|Many elderly in developing nations still work to support extended families [HELPAGE]|
This is the century of ageing. Today, almost 10 per cent of the global population are over the age of 60 and by 2050 this figure is expected to double to 20 per cent.
Although population ageing has the potential to affect human development as profoundly as climate change, there is still little debate on the economic and social impact of this phenomenon in contrast to the growing and now pervasive debate on global warming.
This lack of attention to the elderly is significant because ageing (for the great majority in many countries) is accompanied by increasing poverty.
Around the world, there are currently 197 million older people who live in poverty while some 80 per cent of older people in developing countries have no regular income.
More people over the age of 60 die each year from malnutrition, respiratory diseases and tuberculosis than any other age group, including children aged 0-14.
Yet, the older poor remain largely sidelined by their governments and unreached by most development aid.
Older generations sidelined
|HelpAge International: Access to social security is vital to combat poverty [EPA]|
Initiatives such as the Millennium Development Goals focus on women and children, while global responses to HIV and Aids target younger generations.
Older people are nowhere to be seen.
Until this changes, the situation of older people living in poverty will continue to deteriorate.
The irony, however, is that older people are a vital link in development.
They are the backbone of society in many developing countries and play a crucial role in supporting families and communities.
It is older people who facilitate the economic growth fuelled by migration of younger generations to urban areas – staying behind to look after homes and children.
They are the ones who, while caring for the sick and the orphaned, are at the front-lines against HIV and Aids. And it is older people who, without access to pensions, work long into old age to feed extended families.
Imagine what could be achieved if older people were not only recognised in the global fight against poverty but actively supported, and were seen as a resource, rather than a burden on society.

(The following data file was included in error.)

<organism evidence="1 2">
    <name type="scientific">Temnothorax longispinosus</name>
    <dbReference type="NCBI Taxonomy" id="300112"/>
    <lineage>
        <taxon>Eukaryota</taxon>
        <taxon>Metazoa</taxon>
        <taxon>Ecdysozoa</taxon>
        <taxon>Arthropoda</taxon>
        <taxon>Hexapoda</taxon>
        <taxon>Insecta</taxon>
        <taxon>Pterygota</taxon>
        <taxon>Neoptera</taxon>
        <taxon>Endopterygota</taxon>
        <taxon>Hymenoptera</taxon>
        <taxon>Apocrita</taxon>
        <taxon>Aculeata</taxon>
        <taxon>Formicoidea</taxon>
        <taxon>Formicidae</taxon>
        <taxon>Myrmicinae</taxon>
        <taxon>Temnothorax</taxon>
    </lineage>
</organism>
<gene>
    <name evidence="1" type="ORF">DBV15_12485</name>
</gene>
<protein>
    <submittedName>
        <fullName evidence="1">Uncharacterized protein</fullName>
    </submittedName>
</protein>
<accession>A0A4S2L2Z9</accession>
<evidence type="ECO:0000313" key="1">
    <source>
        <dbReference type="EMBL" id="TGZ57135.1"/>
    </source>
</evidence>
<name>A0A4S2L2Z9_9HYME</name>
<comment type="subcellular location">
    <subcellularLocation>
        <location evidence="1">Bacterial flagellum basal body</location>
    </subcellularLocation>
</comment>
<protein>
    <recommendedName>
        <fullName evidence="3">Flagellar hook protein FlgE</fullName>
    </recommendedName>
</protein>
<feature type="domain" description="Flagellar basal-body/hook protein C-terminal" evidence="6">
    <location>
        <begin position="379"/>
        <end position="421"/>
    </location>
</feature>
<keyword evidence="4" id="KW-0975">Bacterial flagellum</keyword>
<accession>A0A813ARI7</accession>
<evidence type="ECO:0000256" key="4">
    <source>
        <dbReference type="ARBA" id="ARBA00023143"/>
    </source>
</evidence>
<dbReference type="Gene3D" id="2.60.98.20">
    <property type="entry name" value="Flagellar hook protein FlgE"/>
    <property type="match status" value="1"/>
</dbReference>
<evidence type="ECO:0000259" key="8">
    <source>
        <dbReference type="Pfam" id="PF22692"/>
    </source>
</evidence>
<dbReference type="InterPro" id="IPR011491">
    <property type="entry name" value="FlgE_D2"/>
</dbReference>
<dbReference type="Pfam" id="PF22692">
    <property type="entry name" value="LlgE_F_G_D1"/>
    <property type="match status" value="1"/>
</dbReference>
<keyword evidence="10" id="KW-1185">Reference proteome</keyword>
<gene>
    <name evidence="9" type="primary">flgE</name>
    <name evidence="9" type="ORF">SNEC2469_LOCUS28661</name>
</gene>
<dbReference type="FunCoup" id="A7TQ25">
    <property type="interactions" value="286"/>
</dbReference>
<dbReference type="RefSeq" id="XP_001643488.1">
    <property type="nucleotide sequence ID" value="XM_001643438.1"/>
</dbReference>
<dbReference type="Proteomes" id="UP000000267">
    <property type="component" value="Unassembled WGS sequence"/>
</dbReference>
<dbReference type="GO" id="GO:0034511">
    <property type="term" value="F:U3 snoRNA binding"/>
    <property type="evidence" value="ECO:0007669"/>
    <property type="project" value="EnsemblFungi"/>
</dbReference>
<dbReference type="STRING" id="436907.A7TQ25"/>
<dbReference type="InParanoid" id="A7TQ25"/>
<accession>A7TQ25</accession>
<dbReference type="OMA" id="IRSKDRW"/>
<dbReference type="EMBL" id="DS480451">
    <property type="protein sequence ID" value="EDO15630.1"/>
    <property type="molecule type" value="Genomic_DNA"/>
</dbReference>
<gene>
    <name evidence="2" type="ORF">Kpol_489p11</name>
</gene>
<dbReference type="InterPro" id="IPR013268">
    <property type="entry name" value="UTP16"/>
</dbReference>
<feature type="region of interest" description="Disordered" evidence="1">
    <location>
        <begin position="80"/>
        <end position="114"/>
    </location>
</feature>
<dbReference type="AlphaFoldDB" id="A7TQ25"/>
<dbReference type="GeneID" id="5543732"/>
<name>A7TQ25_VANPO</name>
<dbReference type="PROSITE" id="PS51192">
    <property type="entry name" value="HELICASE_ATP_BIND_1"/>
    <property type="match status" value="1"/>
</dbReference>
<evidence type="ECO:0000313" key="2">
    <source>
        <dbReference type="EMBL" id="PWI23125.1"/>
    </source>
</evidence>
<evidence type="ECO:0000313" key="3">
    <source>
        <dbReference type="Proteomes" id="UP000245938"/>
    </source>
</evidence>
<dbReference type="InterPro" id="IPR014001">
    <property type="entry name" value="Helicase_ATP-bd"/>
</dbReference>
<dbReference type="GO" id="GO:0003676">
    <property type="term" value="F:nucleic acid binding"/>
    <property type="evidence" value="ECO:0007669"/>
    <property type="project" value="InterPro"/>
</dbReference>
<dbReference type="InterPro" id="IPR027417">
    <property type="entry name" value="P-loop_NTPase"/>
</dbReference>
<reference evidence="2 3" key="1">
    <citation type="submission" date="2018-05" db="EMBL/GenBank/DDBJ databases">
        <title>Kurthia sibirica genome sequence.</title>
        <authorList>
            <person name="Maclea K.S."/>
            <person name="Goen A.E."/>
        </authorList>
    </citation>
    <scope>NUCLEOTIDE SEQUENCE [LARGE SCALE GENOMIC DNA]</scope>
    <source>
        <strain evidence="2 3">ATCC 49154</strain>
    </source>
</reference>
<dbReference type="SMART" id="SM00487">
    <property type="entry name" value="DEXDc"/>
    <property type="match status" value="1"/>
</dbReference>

Around one in 10 people in developing countries is over the age of 60. Can any poverty reduction strategy be truly effective without including this large proportion of the population?
Access to social security is absolutely vital to lifting older people out of poverty. Social pensions, where they exist in developing countries, have proved extremely successful in this regard, with the benefits going beyond older people themselves.
For those supporting extended families, particularly children affected by HIV and AIDS, a pension provides financial resources which can help ensure health care and an education for the next generation.
As we have seen in recent months, pensions can also help to mitigate the impact of sudden shocks like rising food prices, (or the local impacts of a global financial crisis) and stimulate local markets and economies.
Dignity and security
Targeting older people who are able to generate an income has a similar effect. Most older people want to work; to retain independence, dignity and security in old age.
Yet, all too often they are sidelined by income-generating projects and written-off as a risky investment.
“Including older people in poverty reduction strategies is crucial if there is to be real progress on some of the world’s biggest issues.”
When older people are given access to these initiatives, such as micro-credit, their business skills quickly become clear; they invest the money in farming or a business to create long-term income security.
Currently, several of the indicators used by Unaids to monitor the impact of the pandemic don’t even include people over the age of 50. This fails to recognise older people both as a group at risk of infection (yes, the over-50s do have sex!) and their invaluable role as care providers.
As a result, the UN body leading the global response to HIV and Aids has no data on how these epidemics are affecting older people. Without this, older people are excluded from policy and programming responses, and the overall strategy remains flawed.
Therefore, including older people in poverty reduction strategies becomes crucial if there is to be real progress on some of the world’s biggest issues.
This isn’t just common sense, however; it is essential if we are to effectively prepare for what, after climate change, is the next big challenge of our times. The world’s population is ageing fast.
By 2050, one in five people will be over the age of 60, with the fastest growth seen in developing countries.
Unless the international community starts supporting older people now, it will be unable to sustain this viable economic and social population in the future.
HelpAge International is a global network of not-for-profit organisations with a mission to help disadvantaged older people worldwide.
The views expressed in the above commentary are the author’s own and do not necessarily reflect those of Al Jazeera.